If they build it, who will come?
Iowa builders tout $180m indoor rain forest, but critics unconvinced

Alan Scher Zagier

Boston Globe

January 8, 2005

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CORALVILLE, Iowa -- In a state that claims the world's biggest truck stop and a baseball diamond in a cornfield as two of the top visitor destinations, the search for a better tourist attraction is serious business.

In Iowa, where winter winds whip across the plains with ferocity, that quest has led to plans for an 18-story, $180 million environmental learning center anchored by an indoor rain forest -- also the world's largest.

"Iowa, in the eyes of many, is seen as flyover country," said David Oman, executive director of the Iowa Environmental Project. "We don't have seashores, we don't have large mountains. From a destination perspective, it usually doesn't hit people's Top 10 list. We aim to change that."

The indoor rain forest is the brainchild of Des Moines businessman Ted Townsend, a global manufacturing executive whose family made its fortune in the meatpacking industry.

Townsend put up $10 million for the project, which has an estimated price that once topped more than $300 million. When Senator Charles Grassley, a Republican, helped funnel a $50 million federal appropriation to the project via the Department of Energy, critics christened it with a new name apropos to the state's agricultural staple: the Iowa Pork Forest.

"It's a classic pork-barrel project, something that got inserted in the budget that's of dubious value," said David Hogberg, a former Iowa resident who works for Capitol Research Center, a conservative, free-market think tank in Washington. "Who's going to pay $15 to visit a rain forest in Iowa in the middle of winter?"

According to project boosters, plenty of people. They cite projections by three different organizations, including the state of Iowa and ConsultEcon Inc., a Cambridge, Mass., consulting firm, that predict annual attendance of 1.1 million to 1.5 million, figures that equal one-third to one-half of the state's population.

The environmental project -- part of a larger urban redevelopment effort located along Interstate 80 just across the Iowa River from Iowa City and the University of Iowa -- will create 300 permanent jobs and produce a ripple effect of 2,500 jobs in eastern Iowa and an annual economic impact of $187 million statewide, according to the Cambridge consultants.

Architectural sketches by the Boston firm of Chermayeff, Sollogub, and Poole Inc., which designed the New England Aquarium, show a caterpillar-shaped structure the length of four football fields and larger than the US Capitol. Inside, visitors will be able to walk through the rain forest canopy on scaffolding, surrounded by creatures such as poison arrow frogs, capuchin monkeys, sloths, walking stick insects, and other exotic flora and fauna.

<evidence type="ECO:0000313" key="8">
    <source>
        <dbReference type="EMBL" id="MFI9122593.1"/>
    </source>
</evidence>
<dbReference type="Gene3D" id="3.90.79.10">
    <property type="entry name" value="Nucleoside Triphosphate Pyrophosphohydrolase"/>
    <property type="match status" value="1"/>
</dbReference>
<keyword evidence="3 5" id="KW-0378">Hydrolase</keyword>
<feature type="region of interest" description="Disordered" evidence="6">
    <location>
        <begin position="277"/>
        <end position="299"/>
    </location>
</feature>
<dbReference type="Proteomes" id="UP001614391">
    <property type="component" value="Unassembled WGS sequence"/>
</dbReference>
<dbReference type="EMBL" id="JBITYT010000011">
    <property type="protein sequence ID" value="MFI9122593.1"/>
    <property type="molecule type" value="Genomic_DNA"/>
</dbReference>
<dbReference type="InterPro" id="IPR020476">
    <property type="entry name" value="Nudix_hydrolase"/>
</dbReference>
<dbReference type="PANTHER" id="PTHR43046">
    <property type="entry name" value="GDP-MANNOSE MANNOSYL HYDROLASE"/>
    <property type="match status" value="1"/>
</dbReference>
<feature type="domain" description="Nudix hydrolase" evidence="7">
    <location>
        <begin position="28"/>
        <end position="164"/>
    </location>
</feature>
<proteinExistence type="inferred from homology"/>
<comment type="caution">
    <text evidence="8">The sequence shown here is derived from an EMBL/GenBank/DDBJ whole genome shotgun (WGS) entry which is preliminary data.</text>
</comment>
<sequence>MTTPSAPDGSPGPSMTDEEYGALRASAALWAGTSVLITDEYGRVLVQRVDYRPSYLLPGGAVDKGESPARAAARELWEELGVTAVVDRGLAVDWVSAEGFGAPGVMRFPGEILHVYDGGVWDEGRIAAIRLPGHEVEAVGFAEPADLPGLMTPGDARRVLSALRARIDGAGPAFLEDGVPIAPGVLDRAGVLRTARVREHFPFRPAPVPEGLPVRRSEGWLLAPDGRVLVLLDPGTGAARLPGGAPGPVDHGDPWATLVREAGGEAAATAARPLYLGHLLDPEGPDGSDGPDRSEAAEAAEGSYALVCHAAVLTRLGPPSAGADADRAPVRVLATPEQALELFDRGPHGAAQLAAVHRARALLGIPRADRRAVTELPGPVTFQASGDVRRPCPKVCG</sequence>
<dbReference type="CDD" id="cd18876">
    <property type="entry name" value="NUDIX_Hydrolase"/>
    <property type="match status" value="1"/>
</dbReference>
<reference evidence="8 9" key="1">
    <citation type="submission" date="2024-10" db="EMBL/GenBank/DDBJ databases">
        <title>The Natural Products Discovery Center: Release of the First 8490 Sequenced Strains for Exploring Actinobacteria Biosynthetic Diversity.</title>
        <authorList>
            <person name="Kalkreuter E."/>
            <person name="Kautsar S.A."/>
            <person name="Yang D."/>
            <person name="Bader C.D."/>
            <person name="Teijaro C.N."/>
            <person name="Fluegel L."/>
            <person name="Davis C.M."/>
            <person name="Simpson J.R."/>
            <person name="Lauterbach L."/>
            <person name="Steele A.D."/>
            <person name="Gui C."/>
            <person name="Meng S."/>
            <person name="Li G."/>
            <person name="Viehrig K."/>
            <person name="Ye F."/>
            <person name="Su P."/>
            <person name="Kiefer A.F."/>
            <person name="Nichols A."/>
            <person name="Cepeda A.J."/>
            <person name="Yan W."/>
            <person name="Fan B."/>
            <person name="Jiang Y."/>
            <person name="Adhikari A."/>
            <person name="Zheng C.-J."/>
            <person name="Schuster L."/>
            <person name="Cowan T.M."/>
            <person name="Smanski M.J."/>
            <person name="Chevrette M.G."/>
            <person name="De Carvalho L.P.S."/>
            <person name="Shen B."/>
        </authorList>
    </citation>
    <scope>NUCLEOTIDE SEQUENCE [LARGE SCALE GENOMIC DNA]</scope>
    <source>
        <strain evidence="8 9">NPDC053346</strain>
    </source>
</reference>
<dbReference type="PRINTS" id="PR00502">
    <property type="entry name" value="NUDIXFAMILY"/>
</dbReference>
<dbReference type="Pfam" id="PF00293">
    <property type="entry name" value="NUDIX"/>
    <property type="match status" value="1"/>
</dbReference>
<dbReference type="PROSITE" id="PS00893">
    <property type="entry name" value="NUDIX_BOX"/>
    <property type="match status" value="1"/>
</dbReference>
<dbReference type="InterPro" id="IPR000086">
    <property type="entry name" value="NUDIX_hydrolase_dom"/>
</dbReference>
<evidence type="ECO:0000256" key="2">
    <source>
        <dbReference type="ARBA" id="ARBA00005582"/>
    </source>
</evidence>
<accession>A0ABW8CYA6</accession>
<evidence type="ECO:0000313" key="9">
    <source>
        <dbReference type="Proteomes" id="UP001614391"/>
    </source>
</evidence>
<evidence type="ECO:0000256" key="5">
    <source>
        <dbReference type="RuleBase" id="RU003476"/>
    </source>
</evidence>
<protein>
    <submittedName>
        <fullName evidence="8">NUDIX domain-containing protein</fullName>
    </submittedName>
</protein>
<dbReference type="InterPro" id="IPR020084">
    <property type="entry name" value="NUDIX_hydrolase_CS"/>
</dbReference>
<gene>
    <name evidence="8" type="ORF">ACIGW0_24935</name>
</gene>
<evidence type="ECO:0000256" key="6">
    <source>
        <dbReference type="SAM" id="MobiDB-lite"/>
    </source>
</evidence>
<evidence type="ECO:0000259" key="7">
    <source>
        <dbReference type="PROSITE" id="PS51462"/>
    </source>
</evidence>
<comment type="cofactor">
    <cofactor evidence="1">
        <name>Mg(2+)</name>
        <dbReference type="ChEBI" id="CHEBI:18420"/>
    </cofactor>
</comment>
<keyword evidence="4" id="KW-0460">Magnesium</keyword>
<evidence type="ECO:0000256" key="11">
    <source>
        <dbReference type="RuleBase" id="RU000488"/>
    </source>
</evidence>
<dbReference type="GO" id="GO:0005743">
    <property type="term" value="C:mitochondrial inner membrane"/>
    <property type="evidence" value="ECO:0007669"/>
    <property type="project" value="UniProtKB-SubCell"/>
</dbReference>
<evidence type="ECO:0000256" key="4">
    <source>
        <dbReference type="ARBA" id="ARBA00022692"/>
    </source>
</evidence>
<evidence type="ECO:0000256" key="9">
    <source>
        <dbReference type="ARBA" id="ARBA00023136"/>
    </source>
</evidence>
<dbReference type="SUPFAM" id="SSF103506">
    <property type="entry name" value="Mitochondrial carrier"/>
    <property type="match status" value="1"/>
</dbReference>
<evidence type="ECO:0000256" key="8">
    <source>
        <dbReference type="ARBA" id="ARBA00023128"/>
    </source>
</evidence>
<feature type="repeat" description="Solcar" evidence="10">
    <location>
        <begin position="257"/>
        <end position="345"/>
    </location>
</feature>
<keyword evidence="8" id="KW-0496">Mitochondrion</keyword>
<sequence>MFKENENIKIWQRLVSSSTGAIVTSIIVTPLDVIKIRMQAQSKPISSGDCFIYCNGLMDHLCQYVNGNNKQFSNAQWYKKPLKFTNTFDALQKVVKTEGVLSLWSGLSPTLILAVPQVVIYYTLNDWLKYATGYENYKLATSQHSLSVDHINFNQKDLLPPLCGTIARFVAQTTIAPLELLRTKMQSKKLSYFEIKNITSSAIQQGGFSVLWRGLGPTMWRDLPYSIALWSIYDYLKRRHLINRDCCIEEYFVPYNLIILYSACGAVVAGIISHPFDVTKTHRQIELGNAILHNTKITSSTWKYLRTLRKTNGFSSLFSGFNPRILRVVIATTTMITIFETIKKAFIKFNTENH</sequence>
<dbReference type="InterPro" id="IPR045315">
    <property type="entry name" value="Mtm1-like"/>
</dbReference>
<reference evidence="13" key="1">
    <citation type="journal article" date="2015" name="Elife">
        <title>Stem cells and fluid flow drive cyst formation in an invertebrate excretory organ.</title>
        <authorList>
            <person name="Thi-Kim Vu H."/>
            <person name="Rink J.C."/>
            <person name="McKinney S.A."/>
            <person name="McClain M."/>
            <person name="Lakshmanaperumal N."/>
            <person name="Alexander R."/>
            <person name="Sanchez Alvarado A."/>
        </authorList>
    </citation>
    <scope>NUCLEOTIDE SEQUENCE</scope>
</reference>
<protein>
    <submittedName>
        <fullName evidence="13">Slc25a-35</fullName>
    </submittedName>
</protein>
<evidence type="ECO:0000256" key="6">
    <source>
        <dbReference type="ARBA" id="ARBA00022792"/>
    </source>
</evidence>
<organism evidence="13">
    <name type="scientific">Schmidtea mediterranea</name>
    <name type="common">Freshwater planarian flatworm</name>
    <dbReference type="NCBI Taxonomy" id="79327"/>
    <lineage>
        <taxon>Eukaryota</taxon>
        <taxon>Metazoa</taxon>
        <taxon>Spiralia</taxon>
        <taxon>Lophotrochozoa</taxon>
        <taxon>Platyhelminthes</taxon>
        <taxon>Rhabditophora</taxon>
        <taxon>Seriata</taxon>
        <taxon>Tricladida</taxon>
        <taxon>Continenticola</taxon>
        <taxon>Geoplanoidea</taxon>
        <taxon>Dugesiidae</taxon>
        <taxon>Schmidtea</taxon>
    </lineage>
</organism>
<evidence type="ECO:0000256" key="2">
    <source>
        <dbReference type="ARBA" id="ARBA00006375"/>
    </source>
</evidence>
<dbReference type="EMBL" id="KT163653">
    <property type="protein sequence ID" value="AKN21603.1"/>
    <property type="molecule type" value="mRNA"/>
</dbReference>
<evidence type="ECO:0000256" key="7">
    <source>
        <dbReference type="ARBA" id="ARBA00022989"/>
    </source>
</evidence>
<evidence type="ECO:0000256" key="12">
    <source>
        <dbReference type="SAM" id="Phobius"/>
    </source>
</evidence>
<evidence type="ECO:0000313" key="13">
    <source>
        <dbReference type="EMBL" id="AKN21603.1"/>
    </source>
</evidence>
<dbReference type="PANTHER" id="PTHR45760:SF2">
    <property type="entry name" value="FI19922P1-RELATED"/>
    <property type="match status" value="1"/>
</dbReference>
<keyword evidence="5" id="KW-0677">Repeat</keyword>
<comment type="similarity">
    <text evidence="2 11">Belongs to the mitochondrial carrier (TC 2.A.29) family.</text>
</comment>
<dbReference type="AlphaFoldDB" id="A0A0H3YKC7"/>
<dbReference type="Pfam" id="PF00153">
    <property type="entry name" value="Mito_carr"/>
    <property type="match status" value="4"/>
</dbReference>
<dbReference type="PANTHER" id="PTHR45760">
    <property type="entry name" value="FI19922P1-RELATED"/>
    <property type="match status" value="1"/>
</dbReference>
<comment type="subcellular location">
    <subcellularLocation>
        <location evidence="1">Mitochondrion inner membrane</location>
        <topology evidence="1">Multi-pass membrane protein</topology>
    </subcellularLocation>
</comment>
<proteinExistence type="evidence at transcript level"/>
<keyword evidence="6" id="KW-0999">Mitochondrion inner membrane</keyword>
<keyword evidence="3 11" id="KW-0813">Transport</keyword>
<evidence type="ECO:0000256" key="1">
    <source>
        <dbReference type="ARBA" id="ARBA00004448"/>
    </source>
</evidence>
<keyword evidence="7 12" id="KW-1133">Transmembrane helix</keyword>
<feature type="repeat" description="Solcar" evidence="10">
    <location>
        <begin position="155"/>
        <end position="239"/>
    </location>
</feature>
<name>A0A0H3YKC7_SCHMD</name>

Ted Stilwill, a former Iowa education secretary who in September joined the Iowa Environmental/Education Project as its director of learning, said the state needs to take bold steps to help reverse an economic downturn marked by the loss of family farms, an aging population, and the steady flight of Iowa's college graduates to more prosperous states.

"People were just hoping it would go back to the way it was. And that was just never going to happen," he said. "We need to take some risks, so the rest of the nation can see us differently, and we can see ourselves differently."

Stilwill and Oman tout a future in which the state's rural schools are linked by a fiber-optics network, enabling students and teachers across Iowa to study ecology, conservation, and environmental science. They stress that the project consists of more than just the rain forest; it will also include a 1 million square foot aquarium and an exhibit of native Iowa prairie.

It's the rain forest, though, that has garnered the bulk of Iowans' attention -- much of it negative. In a February survey of 800 state residents by the Des Moines Register, 56 percent agreed that the project is a "waste of money," with 36 percent thinking it "a good idea."

Nick Johnson, a University of Iowa law professor, called the project's attendance predictions unrealistic. He added that Coralville, population 15,000, wasn't even the first choice; city leaders in Des Moines rejected Townsend's overtures in favor of building a convention center and minor league arena.

"We're not one of the places in the United States that are destinations in their own right," he said. "Coralville is not a destination in the way New Orleans or Miami or Washington, D.C., is. And it's certainly not a destination like Disneyland."

He also noted that though Townsend first proposed his vision of a tropical oasis in Iowa eight years ago, he remains the only private source of financing other than an undisclosed utility company that has agreed to contribute $10 million in exchange for a role in powering the project.

Boosters still must raise another $90 million. They expect the state to contribute a portion of that balance. Groundbreaking is set for mid-2005, with a target opening of Earth Day in 2008.

Oman predicts that the project's "iconic architecture" will beckon thousands of travelers from nearby I-80 and become a symbol on par with the Gateway Arch in St. Louis, the Seattle Space Needle, and the Sydney Opera House in Australia.

For now, though, the waterfront site, which will include a 300-room Marriott hotel, is a far cry from the New Urbanism vision espoused by Oman and others. At various times an industrial park, railroad yard, and University of Iowa coal repository, the property's current tenants include an adult bookstore, a drywall business, a frame and axle shop, and a junkyard.